The classic French dessert, consisting of puff pastry, choux puffs, whipped cream, chiboust cream, and salted caramel, has “all the best components of a pie plus so much more,” according to Le Coucou pastry chef Mark Henning. “The puff pastry acts as a flakier, more buttery crust than the traditional pie crust. The chiboust cream and whipped cream give a great contrasting texture to the crust. Salted caramel adds a depth of flavour, and the overall appearance is more elegant compared to a traditional pie!”
Also, he notes, it’s easy to make in a large format, which makes it perfect for bigger holiday gatherings.
Carla Henriques grew up learning how to make pasteis de nata (custard tarts) and other traditional Portuguese pastries in the bakery her mom managed in Portugal. Nowadays, the executive pastry chef at Hawksmoor NYC is known for her desserts that are as creative as they are delicious.
“Especially around the holidays when we’re eating heavy food I like for desserts to be light, and so I often opt for desserts other than pie,” she says. This year, Henriques suggests a light and smooth maple tart. “It’s also a perfect opportunity to head to the seasonal farmers’ markets and support local businesses — that’s where I source my maple syrup (and maple sugar) from to use in the tart. It doesn’t have any refined sugar in it and pairs very nicely with wine.”
Banana Bread Pudding
According to Juan Gutierrez, pastry chef at Chicago’s Adorn, banana macadamia nut bread pudding is a delicious and easy family-friendly dessert to make for the holidays. “It’s a perfect way to get the kids involved and even more fun to eat,” he says. “Add some vanilla ice cream and chocolate sauce to top it all off. You’re just missing your favourite holiday movie and pyjamas!” Since the chef is lactose intolerant, he uses vegan cashew milk ice cream and homemade chocolate sauce made from dairy-free dark chocolate.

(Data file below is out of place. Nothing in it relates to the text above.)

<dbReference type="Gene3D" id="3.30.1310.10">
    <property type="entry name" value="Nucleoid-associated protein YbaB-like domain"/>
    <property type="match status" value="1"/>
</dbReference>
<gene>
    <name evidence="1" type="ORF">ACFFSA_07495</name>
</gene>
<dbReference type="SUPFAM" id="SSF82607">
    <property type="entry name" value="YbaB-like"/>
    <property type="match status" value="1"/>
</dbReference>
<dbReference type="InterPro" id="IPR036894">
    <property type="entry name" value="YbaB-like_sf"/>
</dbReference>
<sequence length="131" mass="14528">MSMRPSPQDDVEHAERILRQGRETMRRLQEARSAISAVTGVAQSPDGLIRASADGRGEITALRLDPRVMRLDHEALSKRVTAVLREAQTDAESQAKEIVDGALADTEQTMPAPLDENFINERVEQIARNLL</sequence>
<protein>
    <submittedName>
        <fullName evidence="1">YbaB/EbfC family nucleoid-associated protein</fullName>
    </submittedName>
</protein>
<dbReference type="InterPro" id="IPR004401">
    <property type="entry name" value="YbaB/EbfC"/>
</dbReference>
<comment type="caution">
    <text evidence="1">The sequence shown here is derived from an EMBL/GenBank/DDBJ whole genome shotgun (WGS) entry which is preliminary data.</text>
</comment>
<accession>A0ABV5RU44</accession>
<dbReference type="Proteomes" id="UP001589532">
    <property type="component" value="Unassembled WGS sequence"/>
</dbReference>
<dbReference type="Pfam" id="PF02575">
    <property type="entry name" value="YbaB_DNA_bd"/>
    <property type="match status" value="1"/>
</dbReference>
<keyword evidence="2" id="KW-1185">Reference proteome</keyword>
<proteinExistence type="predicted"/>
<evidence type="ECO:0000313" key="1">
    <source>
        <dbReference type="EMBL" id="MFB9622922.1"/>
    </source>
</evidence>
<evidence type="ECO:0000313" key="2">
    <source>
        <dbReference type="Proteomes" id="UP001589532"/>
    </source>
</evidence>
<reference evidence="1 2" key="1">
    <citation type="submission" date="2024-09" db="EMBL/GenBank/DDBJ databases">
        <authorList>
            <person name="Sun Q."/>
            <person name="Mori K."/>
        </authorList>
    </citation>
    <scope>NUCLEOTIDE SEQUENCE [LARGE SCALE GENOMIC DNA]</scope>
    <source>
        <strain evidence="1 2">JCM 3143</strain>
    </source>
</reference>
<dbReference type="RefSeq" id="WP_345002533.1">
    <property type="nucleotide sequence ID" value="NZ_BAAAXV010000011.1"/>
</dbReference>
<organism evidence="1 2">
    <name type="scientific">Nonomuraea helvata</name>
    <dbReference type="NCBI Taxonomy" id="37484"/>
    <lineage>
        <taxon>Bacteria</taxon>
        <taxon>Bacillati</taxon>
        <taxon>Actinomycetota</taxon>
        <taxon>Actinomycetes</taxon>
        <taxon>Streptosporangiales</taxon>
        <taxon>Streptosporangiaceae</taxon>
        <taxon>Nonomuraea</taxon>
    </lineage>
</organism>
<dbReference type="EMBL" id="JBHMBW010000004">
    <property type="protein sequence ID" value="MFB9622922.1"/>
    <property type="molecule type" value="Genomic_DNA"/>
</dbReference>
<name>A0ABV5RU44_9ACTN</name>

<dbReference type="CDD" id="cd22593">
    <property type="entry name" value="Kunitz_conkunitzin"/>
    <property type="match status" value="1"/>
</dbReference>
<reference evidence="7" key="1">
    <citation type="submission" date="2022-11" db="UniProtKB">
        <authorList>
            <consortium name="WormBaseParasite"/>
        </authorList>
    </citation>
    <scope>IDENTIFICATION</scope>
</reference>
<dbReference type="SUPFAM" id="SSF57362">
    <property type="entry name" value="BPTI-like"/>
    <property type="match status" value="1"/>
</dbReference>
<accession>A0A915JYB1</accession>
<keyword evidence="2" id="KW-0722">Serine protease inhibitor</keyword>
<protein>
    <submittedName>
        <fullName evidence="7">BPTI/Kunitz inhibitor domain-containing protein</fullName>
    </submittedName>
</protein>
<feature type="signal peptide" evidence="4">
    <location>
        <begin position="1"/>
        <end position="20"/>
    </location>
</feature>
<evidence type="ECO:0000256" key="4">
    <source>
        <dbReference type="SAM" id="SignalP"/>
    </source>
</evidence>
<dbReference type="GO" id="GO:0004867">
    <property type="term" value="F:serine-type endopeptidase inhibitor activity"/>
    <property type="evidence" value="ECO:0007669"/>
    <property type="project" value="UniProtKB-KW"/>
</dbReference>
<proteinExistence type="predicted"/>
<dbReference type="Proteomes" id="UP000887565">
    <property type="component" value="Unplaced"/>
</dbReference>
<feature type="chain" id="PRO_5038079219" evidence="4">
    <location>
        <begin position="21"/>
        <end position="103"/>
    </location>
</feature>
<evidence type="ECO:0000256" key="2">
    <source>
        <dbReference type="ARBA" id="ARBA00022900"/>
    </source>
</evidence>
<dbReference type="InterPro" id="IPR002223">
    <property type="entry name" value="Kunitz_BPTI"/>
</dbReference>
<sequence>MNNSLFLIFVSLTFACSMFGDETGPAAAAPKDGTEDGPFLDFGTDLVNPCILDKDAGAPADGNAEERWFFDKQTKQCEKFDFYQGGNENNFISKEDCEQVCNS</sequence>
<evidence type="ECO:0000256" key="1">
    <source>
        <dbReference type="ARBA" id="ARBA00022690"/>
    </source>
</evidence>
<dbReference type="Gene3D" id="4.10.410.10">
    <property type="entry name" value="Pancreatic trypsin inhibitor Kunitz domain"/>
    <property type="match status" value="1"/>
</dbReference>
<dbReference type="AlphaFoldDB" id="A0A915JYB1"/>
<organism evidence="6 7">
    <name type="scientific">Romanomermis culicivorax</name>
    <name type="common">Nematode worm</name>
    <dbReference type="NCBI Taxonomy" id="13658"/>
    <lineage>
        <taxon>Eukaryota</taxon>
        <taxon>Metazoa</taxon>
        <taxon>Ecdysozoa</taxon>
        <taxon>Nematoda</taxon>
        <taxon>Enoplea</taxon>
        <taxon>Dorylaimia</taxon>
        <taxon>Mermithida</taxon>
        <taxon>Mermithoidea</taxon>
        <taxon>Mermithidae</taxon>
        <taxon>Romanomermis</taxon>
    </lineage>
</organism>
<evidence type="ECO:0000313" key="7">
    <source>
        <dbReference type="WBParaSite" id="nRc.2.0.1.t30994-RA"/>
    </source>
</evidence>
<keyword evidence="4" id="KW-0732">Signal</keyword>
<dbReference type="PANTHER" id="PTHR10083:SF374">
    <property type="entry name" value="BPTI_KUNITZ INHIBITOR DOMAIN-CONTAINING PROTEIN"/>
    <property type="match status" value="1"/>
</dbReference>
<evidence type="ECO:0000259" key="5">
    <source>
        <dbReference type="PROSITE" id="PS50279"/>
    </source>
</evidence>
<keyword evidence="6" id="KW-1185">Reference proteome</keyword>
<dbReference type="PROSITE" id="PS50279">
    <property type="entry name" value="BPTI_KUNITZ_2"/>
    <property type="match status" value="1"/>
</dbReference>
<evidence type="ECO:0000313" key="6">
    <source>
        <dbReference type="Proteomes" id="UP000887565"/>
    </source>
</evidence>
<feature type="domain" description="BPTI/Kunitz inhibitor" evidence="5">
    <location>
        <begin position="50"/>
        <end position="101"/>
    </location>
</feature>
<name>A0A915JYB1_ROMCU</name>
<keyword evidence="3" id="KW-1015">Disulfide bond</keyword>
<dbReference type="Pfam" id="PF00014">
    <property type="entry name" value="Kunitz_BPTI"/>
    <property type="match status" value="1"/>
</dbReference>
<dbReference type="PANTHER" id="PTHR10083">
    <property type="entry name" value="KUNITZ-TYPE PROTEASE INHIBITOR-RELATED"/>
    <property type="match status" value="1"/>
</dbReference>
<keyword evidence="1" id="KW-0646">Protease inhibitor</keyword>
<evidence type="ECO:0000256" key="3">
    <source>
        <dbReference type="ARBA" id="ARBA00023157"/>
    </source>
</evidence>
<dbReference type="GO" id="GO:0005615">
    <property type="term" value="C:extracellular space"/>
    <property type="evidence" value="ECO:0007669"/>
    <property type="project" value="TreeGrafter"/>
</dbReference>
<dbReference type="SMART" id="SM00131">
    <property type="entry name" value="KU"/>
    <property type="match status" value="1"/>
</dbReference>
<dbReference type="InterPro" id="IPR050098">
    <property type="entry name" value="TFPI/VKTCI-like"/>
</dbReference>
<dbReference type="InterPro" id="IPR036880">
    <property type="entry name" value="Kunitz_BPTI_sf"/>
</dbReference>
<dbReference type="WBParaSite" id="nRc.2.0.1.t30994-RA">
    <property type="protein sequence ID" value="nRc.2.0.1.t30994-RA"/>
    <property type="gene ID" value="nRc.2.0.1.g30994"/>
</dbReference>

At the Michelin-starred Bell’s in Los Alamos, California, pastry chef Rusty Quick sources fresh squash from the nearby farms, which provides a base for her kabocha squash custard, spiced with turmeric, black pepper, cinnamon, and clove, and topped with crème fraîche. “Growing up in the South, my favourite Thanksgiving dessert was a sweet potato pie, so I wanted a locally-inspired dessert still reminiscent of classic fall flavours,” she says.
A recent trip to Hawaii inspired holiday sweets from Conn Zhang, executive pastry chef of Hutong in New York City. Her pumpkin latte cake, now on the menu at Hutong, is topped with whipped yoghurt and Hawaii’s yellow passionfruit, lilikoi.
“I’m a big fan of eggnog, and this is a fun way to kick off the holiday season in a creative and festive way,” says Ron Paprocki, executive chef of New York City’s recently-reopened Gotham. To make his caramelised pain perdu, Paprocki cuts brioche into one-inch slices before soaking them in eggnog and pan-searing all sides. In a second pan, he gives the brioche slices a second cook in caramelised sugar so it forms a thick shell, and serves with a scoop of vanilla ice cream.
This story first appeared on www.foodandwine.com